Frank laughed the comment off and the group stepped into the colony's dome. The domes on Mars and Titan back home were paradises compared to the small, cramped one that greeted them. Granted, Mars had been 'in development' for little under a century now and Titan benefited from a grossly disproportionate amount of UN Coalition funding, but even their smallest domes outdid this one in size. A small terrace lined the middle row, towering high to the peak of the dome. Due to a lack of staff and support systems running at below-optimal levels, the terrace was overgrown with dried weeds. The HAB blocks that ringed around the tower were in equal disrepair, but true to their rugged design, they showed no signs of advanced deterioration or chance of collapse.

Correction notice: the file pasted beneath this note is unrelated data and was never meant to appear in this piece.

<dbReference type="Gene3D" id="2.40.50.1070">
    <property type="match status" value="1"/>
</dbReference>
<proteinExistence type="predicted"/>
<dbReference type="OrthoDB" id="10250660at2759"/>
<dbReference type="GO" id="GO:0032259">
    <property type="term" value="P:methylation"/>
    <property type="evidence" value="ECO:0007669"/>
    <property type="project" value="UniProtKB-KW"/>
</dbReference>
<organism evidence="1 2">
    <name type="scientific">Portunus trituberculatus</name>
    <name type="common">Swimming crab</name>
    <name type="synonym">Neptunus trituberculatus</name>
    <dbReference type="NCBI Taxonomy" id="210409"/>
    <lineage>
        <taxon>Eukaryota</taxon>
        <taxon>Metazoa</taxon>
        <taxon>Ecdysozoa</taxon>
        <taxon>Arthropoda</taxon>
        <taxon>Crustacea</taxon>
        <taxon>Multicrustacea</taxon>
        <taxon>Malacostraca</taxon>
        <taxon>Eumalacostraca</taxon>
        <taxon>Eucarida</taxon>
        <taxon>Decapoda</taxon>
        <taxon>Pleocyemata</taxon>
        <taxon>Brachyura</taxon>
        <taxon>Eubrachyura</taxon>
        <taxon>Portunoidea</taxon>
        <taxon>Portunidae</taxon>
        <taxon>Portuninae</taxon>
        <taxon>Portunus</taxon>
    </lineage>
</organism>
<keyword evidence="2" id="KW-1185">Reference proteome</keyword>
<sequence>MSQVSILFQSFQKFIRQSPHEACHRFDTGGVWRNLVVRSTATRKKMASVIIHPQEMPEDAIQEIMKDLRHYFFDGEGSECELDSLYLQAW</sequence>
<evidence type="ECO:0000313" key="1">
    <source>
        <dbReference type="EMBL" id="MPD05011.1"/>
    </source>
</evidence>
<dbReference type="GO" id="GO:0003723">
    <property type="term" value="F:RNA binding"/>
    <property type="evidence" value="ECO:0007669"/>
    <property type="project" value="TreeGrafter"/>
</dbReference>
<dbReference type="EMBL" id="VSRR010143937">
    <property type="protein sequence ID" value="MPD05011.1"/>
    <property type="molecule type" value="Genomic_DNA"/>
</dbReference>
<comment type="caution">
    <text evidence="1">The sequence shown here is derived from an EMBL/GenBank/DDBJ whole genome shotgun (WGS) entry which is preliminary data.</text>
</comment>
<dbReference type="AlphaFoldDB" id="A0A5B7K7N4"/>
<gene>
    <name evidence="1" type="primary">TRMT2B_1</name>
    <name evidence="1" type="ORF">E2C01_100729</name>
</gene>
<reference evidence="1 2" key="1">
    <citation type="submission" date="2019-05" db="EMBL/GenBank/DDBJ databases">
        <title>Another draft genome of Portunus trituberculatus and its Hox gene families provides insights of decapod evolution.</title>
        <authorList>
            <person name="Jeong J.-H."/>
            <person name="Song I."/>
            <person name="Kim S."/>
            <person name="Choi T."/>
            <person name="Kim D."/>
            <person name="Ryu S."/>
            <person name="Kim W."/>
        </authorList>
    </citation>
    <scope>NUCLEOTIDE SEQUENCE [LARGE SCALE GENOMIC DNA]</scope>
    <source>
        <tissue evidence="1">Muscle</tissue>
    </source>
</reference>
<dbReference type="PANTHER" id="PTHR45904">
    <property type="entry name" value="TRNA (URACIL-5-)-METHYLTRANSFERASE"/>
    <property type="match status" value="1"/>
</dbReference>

"Alright - David and I'll get working on the big boy after you two get a look through the HABs, make sure our spooks in the night aren't still lurking around," the mechanic began. "The little'uns are good to go once you're ready, made sure to look them over remotely about a day ago."

    Franklin drew his pistol from its holster and snapped his helmet back on, syncing the weapon to his heads-up-display with a high-pitched beep.

    "Hey Johnson - ever wonder if it's fair that I do this shit and you get paid more?"

    "We get back to Earth, I'll show you my diploma, okay space-cowboy?"

    "I grew up in Louisiana, not Texas," Frank grunted, beginning to trudge towards a HAB doorway: it did not help that the shoulder pad of his suit bore a symbol that looked suspiciously like a "Lone Star" symbol.